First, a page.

Benito Santiago was the last player to do so anywhere in the majors, with the Giants in 2003.

And he played only 55 more games in the big leagues.

In that case, you may want to remember this: Posada is due $26.2 million through next year.

"You have to keep him fresh," general manager Brian Cashman said. "There's no doubt about it. Our manager will do just that. Hopefully he can stay healthy all year, where he doesn't get an automatic timeout because of injury.

"No question: Girardi will definitely have to rest him here and there because of his age. People don't catch at this level like he's doing."

Or do they?

Bob Boone, the former All-Star catcher, played in the majors until he was 42. He won four Gold Gloves in a row -- at 38, 39, 40 and 41.

In a telephone interview on Monday, Boone said that as long as Posada puts in the requisite off-season and in-season workout time -- and avoids injury -- he might find that the night-by-night rigors aren't much more difficult than they were several years ago.

As Boone explained it, playing became easier as he grew older, but training and preparing didn't.

"Hitting's the last thing that goes," said Boone, now an assistant general manager with the Washington Nationals. "Running goes first. But that doesn't matter as a catcher, because you couldn't run in the first place.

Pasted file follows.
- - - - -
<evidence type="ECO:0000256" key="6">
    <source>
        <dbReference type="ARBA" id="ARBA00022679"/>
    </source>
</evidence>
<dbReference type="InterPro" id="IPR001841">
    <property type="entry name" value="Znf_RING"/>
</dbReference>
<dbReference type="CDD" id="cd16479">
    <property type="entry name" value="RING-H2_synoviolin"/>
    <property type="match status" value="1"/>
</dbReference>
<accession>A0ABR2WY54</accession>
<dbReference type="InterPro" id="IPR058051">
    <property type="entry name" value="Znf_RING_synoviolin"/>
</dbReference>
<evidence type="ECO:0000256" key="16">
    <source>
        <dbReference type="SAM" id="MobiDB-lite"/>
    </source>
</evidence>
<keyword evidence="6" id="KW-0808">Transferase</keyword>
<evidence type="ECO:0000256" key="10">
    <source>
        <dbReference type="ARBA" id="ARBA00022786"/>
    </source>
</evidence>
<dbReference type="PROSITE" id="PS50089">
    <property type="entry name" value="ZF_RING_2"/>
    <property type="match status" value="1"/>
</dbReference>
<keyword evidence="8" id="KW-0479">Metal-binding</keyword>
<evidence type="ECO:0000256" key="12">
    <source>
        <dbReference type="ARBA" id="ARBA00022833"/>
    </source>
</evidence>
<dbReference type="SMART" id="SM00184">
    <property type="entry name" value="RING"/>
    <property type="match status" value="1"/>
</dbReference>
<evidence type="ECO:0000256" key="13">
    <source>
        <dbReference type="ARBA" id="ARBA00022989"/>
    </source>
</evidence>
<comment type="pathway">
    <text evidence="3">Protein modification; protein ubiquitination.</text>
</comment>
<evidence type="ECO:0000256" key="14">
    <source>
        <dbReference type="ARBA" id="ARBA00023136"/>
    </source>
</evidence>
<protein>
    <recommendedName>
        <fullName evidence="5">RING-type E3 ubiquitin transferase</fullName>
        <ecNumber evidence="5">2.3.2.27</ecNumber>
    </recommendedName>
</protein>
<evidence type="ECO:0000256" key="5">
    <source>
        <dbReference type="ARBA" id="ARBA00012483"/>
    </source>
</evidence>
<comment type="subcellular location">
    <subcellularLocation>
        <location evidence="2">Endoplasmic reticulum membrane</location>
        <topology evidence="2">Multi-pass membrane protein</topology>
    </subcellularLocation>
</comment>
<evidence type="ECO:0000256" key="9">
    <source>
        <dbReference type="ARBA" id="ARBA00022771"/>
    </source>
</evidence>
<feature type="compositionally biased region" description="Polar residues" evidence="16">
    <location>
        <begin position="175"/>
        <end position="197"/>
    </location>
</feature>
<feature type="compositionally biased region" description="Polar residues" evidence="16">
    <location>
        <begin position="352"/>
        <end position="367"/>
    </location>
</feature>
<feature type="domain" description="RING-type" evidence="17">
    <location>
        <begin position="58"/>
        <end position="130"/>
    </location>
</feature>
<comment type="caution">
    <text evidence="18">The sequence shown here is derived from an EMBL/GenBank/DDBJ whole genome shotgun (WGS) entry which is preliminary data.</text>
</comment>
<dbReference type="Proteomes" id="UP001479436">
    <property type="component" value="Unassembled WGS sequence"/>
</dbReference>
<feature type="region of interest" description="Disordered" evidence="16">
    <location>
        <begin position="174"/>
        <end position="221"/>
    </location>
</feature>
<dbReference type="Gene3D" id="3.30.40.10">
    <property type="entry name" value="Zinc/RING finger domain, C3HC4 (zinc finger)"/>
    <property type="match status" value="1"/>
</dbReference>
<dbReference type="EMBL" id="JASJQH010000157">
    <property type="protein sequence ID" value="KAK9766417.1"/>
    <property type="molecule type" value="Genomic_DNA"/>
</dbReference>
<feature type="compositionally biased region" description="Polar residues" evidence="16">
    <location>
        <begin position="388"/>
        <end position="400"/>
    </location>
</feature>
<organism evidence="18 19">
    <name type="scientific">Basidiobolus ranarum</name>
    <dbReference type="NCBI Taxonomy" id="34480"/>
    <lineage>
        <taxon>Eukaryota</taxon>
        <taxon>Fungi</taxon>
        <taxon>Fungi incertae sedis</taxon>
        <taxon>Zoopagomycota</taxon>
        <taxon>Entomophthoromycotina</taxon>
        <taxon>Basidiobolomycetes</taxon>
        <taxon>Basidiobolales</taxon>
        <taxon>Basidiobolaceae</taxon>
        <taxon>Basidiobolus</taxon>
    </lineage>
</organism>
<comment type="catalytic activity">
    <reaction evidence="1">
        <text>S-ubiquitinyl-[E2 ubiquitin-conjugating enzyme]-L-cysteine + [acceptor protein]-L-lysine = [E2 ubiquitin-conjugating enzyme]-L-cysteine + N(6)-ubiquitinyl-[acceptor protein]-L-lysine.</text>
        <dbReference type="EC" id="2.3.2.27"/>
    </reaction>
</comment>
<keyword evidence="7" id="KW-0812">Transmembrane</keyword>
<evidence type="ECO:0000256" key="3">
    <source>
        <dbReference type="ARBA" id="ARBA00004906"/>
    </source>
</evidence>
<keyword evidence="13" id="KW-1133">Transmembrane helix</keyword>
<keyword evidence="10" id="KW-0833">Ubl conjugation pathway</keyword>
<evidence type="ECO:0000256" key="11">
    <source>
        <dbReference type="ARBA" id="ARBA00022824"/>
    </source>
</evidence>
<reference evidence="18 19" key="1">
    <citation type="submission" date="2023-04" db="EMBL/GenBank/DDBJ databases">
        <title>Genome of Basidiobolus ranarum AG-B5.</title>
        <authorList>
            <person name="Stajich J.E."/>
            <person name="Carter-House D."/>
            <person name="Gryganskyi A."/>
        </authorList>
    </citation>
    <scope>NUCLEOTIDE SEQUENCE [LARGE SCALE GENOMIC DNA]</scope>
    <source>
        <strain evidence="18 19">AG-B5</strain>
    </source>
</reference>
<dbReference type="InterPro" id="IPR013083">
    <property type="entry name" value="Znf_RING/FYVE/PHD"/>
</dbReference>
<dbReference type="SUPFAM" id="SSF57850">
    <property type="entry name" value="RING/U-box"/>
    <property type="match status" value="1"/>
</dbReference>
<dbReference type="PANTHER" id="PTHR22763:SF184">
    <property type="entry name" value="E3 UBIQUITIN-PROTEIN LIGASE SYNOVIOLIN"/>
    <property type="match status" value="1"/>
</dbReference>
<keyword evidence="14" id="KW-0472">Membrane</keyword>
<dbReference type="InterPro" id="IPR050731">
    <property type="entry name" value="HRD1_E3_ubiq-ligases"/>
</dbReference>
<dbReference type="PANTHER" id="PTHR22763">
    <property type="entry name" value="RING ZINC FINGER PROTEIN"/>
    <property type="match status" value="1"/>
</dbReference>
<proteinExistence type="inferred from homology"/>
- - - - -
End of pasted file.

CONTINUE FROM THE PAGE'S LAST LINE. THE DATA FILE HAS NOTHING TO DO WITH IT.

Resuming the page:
"I had my best year when I was 41. A lot of that is knowledge from a hitting standpoint and catching standpoint. Just look around. Catching is the hardest position to find, so guys are playing longer and longer.

"It's truly a defensive position, and the hitting becomes a plus. It's how you relate to the pitching staff and calling a game. And that's something that usually improves with more experience."

With Posada, though, offense is the greater appeal. Not every Yankees pitcher (hello, A.J. Burnett) has loved throwing to him, but Posada works well enough with most of them to remain effective in the job. Left-hander Andy Pettitte, his longtime friend and teammate, said Sunday: "I just assume he's going to be back there whenever I'm pitching."

Still, Pettitte acknowledged: "You realize -- and I think he realizes -- that each year (his workload) is going to get less and less. You can't help it. He's getting older. It's going to catch up with you eventually. But as long as they continue to give him days off and take care of him, like Joe does, he'll continue to feel strong."

The notion of Posada playing at 40 isn't as far-fetched as you might think. Cashman described his work ethic as "off the charts." Mike Lieberthal, the former big league catcher, believes Posada can do it as long as he avoids injuries, because his switch-hitting bat will enable him to stay in the lineup.

Jim Sundberg, the former catcher and current Texas Rangers executive, was similarly optimistic. "The way he swings at a pitch is conducive to playing longer," Sundberg said. "He's a hand-type hitter. I was an arm hitter. It's a little more difficult to be an arm hitter. He's a 'hands' guy. That's an advantage."

So, maybe Posada is capable of ending his career as Fisk and Boone did. But right now, the Yankees would probably settle for a steady, healthy 2010 season. Their title defense depends on it.